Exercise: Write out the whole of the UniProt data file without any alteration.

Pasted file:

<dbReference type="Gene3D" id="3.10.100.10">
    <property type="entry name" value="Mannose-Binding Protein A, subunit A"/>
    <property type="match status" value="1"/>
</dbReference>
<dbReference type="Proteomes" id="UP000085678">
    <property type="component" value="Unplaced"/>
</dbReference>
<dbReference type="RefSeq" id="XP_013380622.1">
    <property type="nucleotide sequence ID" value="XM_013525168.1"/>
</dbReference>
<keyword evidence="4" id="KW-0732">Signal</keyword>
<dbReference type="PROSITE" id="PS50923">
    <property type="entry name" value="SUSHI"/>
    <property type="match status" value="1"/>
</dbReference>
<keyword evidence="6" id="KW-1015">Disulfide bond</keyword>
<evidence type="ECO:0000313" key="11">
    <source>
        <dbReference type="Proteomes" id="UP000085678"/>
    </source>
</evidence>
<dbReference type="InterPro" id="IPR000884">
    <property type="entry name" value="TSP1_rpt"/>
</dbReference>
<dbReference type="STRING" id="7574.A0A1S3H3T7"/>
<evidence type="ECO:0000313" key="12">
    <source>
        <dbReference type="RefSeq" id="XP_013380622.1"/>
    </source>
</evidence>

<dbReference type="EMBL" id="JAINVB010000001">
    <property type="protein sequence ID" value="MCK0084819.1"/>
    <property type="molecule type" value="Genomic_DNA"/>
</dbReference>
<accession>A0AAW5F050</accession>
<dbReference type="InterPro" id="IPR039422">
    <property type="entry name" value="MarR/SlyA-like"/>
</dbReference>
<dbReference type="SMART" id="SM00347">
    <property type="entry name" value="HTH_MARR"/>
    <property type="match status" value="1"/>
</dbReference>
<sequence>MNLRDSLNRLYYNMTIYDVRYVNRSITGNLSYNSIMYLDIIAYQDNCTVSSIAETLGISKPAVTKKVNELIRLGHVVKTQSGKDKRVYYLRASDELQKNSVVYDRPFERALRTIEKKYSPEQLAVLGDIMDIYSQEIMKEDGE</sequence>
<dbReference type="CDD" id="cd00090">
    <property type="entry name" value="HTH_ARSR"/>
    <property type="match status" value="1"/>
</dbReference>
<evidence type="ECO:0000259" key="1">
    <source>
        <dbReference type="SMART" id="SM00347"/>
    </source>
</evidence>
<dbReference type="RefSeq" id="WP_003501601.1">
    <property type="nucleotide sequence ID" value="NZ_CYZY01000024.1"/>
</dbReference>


<dbReference type="Gene3D" id="3.10.100.10">
    <property type="entry name" value="Mannose-Binding Protein A, subunit A"/>
    <property type="match status" value="1"/>
</dbReference>
<dbReference type="Proteomes" id="UP000085678">
    <property type="component" value="Unplaced"/>
</dbReference>
<dbReference type="RefSeq" id="XP_013380622.1">
    <property type="nucleotide sequence ID" value="XM_013525168.1"/>
</dbReference>
<keyword evidence="4" id="KW-0732">Signal</keyword>
<dbReference type="PROSITE" id="PS50923">
    <property type="entry name" value="SUSHI"/>
    <property type="match status" value="1"/>
</dbReference>
<keyword evidence="6" id="KW-1015">Disulfide bond</keyword>
<evidence type="ECO:0000313" key="11">
    <source>
        <dbReference type="Proteomes" id="UP000085678"/>
    </source>
</evidence>
<dbReference type="InterPro" id="IPR000884">
    <property type="entry name" value="TSP1_rpt"/>
</dbReference>
<dbReference type="STRING" id="7574.A0A1S3H3T7"/>
<evidence type="ECO:0000313" key="12">
    <source>
        <dbReference type="RefSeq" id="XP_013380622.1"/>
    </source>
</evidence>

<dbReference type="EMBL" id="JAINVB010000001">
    <property type="protein sequence ID" value="MCK0084819.1"/>
    <property type="molecule type" value="Genomic_DNA"/>
</dbReference>
<accession>A0AAW5F050</accession>
<dbReference type="InterPro" id="IPR039422">
    <property type="entry name" value="MarR/SlyA-like"/>
</dbReference>
<dbReference type="SMART" id="SM00347">
    <property type="entry name" value="HTH_MARR"/>
    <property type="match status" value="1"/>
</dbReference>
<sequence>MNLRDSLNRLYYNMTIYDVRYVNRSITGNLSYNSIMYLDIIAYQDNCTVSSIAETLGISKPAVTKKVNELIRLGHVVKTQSGKDKRVYYLRASDELQKNSVVYDRPFERALRTIEKKYSPEQLAVLGDIMDIYSQEIMKEDGE</sequence>
<dbReference type="CDD" id="cd00090">
    <property type="entry name" value="HTH_ARSR"/>
    <property type="match status" value="1"/>
</dbReference>
<evidence type="ECO:0000259" key="1">
    <source>
        <dbReference type="SMART" id="SM00347"/>
    </source>
</evidence>
<dbReference type="RefSeq" id="WP_003501601.1">
    <property type="nucleotide sequence ID" value="NZ_CYZY01000024.1"/>
</dbReference>